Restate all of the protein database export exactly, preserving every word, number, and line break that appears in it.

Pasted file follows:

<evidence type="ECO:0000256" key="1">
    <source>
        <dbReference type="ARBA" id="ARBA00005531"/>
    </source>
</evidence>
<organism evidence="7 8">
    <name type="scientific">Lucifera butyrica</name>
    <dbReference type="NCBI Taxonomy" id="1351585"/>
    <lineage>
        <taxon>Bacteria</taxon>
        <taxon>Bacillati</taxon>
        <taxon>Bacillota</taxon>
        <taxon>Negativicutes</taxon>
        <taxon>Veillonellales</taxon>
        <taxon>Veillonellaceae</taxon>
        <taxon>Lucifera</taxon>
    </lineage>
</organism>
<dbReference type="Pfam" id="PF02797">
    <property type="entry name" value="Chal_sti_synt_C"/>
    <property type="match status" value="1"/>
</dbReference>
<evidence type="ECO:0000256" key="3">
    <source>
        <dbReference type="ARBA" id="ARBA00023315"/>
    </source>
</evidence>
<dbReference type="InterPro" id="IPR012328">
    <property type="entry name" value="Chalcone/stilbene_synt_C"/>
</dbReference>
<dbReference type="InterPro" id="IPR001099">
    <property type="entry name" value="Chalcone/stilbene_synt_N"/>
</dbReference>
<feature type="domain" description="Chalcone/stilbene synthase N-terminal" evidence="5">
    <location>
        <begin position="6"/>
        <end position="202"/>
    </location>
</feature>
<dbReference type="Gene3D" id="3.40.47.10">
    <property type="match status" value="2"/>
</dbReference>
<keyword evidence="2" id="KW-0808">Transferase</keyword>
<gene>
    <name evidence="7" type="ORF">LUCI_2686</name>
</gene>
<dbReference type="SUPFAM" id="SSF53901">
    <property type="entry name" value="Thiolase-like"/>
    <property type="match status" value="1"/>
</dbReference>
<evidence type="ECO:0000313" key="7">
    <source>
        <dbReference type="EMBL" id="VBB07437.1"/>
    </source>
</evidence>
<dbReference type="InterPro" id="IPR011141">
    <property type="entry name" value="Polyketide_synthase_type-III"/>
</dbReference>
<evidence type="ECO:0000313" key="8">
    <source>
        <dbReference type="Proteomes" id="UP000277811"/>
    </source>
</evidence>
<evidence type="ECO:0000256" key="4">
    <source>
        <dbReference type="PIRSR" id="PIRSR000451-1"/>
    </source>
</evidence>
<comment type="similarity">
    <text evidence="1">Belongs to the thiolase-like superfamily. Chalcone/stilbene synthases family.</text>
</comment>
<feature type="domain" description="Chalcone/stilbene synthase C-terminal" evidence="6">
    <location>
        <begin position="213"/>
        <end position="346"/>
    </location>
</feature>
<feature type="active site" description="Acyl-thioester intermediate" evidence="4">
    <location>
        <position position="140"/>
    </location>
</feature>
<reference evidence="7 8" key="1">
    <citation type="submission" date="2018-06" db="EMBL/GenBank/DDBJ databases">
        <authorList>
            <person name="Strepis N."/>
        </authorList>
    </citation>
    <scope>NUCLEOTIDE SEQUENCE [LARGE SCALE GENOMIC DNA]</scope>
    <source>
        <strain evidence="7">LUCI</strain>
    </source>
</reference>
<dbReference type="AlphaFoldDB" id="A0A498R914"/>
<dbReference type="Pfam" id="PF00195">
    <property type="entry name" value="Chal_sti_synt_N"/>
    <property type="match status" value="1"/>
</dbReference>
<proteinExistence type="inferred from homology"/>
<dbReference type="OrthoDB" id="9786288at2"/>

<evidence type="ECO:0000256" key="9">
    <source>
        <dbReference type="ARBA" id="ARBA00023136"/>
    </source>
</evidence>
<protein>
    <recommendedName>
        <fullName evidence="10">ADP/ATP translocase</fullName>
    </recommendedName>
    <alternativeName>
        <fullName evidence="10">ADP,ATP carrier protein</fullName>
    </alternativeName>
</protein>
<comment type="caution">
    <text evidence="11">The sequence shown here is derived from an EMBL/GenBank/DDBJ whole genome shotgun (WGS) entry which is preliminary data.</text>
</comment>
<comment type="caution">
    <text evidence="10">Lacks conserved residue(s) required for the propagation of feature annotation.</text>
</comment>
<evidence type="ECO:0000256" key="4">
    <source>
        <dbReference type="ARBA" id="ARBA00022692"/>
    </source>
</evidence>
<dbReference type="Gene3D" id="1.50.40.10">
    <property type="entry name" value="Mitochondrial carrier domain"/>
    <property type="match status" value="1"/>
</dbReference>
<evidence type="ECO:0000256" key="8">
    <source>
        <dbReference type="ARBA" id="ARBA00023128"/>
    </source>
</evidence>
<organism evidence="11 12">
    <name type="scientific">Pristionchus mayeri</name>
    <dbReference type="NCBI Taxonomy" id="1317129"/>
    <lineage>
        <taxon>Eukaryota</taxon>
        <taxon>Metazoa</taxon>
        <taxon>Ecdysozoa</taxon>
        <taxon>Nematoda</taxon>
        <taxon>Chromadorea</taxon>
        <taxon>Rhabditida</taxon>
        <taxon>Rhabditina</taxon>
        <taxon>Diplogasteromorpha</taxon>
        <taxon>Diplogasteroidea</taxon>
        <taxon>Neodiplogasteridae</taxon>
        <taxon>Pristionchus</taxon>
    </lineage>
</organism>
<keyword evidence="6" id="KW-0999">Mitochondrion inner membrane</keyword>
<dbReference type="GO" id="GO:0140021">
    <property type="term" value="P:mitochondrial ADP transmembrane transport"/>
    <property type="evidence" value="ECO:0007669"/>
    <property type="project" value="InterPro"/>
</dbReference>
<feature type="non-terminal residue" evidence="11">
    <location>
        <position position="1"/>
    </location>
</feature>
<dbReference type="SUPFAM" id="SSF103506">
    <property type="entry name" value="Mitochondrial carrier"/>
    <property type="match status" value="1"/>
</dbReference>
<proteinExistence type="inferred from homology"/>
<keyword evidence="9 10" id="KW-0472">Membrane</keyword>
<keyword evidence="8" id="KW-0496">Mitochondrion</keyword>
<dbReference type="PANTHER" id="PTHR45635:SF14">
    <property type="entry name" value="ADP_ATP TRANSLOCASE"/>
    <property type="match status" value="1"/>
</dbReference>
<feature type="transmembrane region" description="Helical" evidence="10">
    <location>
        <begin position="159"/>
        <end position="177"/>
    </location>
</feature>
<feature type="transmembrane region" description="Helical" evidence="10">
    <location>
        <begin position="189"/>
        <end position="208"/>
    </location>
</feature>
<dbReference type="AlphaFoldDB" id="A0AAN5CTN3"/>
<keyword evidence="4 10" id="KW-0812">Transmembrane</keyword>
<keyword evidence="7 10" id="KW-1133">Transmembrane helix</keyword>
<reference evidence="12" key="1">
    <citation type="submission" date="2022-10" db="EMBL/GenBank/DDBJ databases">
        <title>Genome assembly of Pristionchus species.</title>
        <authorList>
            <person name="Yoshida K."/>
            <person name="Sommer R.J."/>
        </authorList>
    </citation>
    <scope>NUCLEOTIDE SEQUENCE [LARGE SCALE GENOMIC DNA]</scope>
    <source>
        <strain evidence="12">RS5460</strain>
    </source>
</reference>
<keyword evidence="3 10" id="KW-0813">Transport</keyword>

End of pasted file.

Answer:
<evidence type="ECO:0000256" key="1">
    <source>
        <dbReference type="ARBA" id="ARBA00005531"/>
    </source>
</evidence>
<organism evidence="7 8">
    <name type="scientific">Lucifera butyrica</name>
    <dbReference type="NCBI Taxonomy" id="1351585"/>
    <lineage>
        <taxon>Bacteria</taxon>
        <taxon>Bacillati</taxon>
        <taxon>Bacillota</taxon>
        <taxon>Negativicutes</taxon>
        <taxon>Veillonellales</taxon>
        <taxon>Veillonellaceae</taxon>
        <taxon>Lucifera</taxon>
    </lineage>
</organism>
<dbReference type="Pfam" id="PF02797">
    <property type="entry name" value="Chal_sti_synt_C"/>
    <property type="match status" value="1"/>
</dbReference>
<evidence type="ECO:0000256" key="3">
    <source>
        <dbReference type="ARBA" id="ARBA00023315"/>
    </source>
</evidence>
<dbReference type="InterPro" id="IPR012328">
    <property type="entry name" value="Chalcone/stilbene_synt_C"/>
</dbReference>
<dbReference type="InterPro" id="IPR001099">
    <property type="entry name" value="Chalcone/stilbene_synt_N"/>
</dbReference>
<feature type="domain" description="Chalcone/stilbene synthase N-terminal" evidence="5">
    <location>
        <begin position="6"/>
        <end position="202"/>
    </location>
</feature>
<dbReference type="Gene3D" id="3.40.47.10">
    <property type="match status" value="2"/>
</dbReference>
<keyword evidence="2" id="KW-0808">Transferase</keyword>
<gene>
    <name evidence="7" type="ORF">LUCI_2686</name>
</gene>
<dbReference type="SUPFAM" id="SSF53901">
    <property type="entry name" value="Thiolase-like"/>
    <property type="match status" value="1"/>
</dbReference>
<evidence type="ECO:0000313" key="7">
    <source>
        <dbReference type="EMBL" id="VBB07437.1"/>
    </source>
</evidence>
<dbReference type="InterPro" id="IPR011141">
    <property type="entry name" value="Polyketide_synthase_type-III"/>
</dbReference>
<evidence type="ECO:0000313" key="8">
    <source>
        <dbReference type="Proteomes" id="UP000277811"/>
    </source>
</evidence>
<evidence type="ECO:0000256" key="4">
    <source>
        <dbReference type="PIRSR" id="PIRSR000451-1"/>
    </source>
</evidence>
<comment type="similarity">
    <text evidence="1">Belongs to the thiolase-like superfamily. Chalcone/stilbene synthases family.</text>
</comment>
<feature type="domain" description="Chalcone/stilbene synthase C-terminal" evidence="6">
    <location>
        <begin position="213"/>
        <end position="346"/>
    </location>
</feature>
<feature type="active site" description="Acyl-thioester intermediate" evidence="4">
    <location>
        <position position="140"/>
    </location>
</feature>
<reference evidence="7 8" key="1">
    <citation type="submission" date="2018-06" db="EMBL/GenBank/DDBJ databases">
        <authorList>
            <person name="Strepis N."/>
        </authorList>
    </citation>
    <scope>NUCLEOTIDE SEQUENCE [LARGE SCALE GENOMIC DNA]</scope>
    <source>
        <strain evidence="7">LUCI</strain>
    </source>
</reference>
<dbReference type="AlphaFoldDB" id="A0A498R914"/>
<dbReference type="Pfam" id="PF00195">
    <property type="entry name" value="Chal_sti_synt_N"/>
    <property type="match status" value="1"/>
</dbReference>
<proteinExistence type="inferred from homology"/>
<dbReference type="OrthoDB" id="9786288at2"/>

<evidence type="ECO:0000256" key="9">
    <source>
        <dbReference type="ARBA" id="ARBA00023136"/>
    </source>
</evidence>
<protein>
    <recommendedName>
        <fullName evidence="10">ADP/ATP translocase</fullName>
    </recommendedName>
    <alternativeName>
        <fullName evidence="10">ADP,ATP carrier protein</fullName>
    </alternativeName>
</protein>
<comment type="caution">
    <text evidence="11">The sequence shown here is derived from an EMBL/GenBank/DDBJ whole genome shotgun (WGS) entry which is preliminary data.</text>
</comment>
<comment type="caution">
    <text evidence="10">Lacks conserved residue(s) required for the propagation of feature annotation.</text>
</comment>
<evidence type="ECO:0000256" key="4">
    <source>
        <dbReference type="ARBA" id="ARBA00022692"/>
    </source>
</evidence>
<dbReference type="Gene3D" id="1.50.40.10">
    <property type="entry name" value="Mitochondrial carrier domain"/>
    <property type="match status" value="1"/>
</dbReference>
<evidence type="ECO:0000256" key="8">
    <source>
        <dbReference type="ARBA" id="ARBA00023128"/>
    </source>
</evidence>
<organism evidence="11 12">
    <name type="scientific">Pristionchus mayeri</name>
    <dbReference type="NCBI Taxonomy" id="1317129"/>
    <lineage>
        <taxon>Eukaryota</taxon>
        <taxon>Metazoa</taxon>
        <taxon>Ecdysozoa</taxon>
        <taxon>Nematoda</taxon>
        <taxon>Chromadorea</taxon>
        <taxon>Rhabditida</taxon>
        <taxon>Rhabditina</taxon>
        <taxon>Diplogasteromorpha</taxon>
        <taxon>Diplogasteroidea</taxon>
        <taxon>Neodiplogasteridae</taxon>
        <taxon>Pristionchus</taxon>
    </lineage>
</organism>
<keyword evidence="6" id="KW-0999">Mitochondrion inner membrane</keyword>
<dbReference type="GO" id="GO:0140021">
    <property type="term" value="P:mitochondrial ADP transmembrane transport"/>
    <property type="evidence" value="ECO:0007669"/>
    <property type="project" value="InterPro"/>
</dbReference>
<feature type="non-terminal residue" evidence="11">
    <location>
        <position position="1"/>
    </location>
</feature>
<dbReference type="SUPFAM" id="SSF103506">
    <property type="entry name" value="Mitochondrial carrier"/>
    <property type="match status" value="1"/>
</dbReference>
<proteinExistence type="inferred from homology"/>
<keyword evidence="9 10" id="KW-0472">Membrane</keyword>
<keyword evidence="8" id="KW-0496">Mitochondrion</keyword>
<dbReference type="PANTHER" id="PTHR45635:SF14">
    <property type="entry name" value="ADP_ATP TRANSLOCASE"/>
    <property type="match status" value="1"/>
</dbReference>
<feature type="transmembrane region" description="Helical" evidence="10">
    <location>
        <begin position="159"/>
        <end position="177"/>
    </location>
</feature>
<feature type="transmembrane region" description="Helical" evidence="10">
    <location>
        <begin position="189"/>
        <end position="208"/>
    </location>
</feature>
<dbReference type="AlphaFoldDB" id="A0AAN5CTN3"/>
<keyword evidence="4 10" id="KW-0812">Transmembrane</keyword>
<keyword evidence="7 10" id="KW-1133">Transmembrane helix</keyword>
<reference evidence="12" key="1">
    <citation type="submission" date="2022-10" db="EMBL/GenBank/DDBJ databases">
        <title>Genome assembly of Pristionchus species.</title>
        <authorList>
            <person name="Yoshida K."/>
            <person name="Sommer R.J."/>
        </authorList>
    </citation>
    <scope>NUCLEOTIDE SEQUENCE [LARGE SCALE GENOMIC DNA]</scope>
    <source>
        <strain evidence="12">RS5460</strain>
    </source>
</reference>
<keyword evidence="3 10" id="KW-0813">Transport</keyword>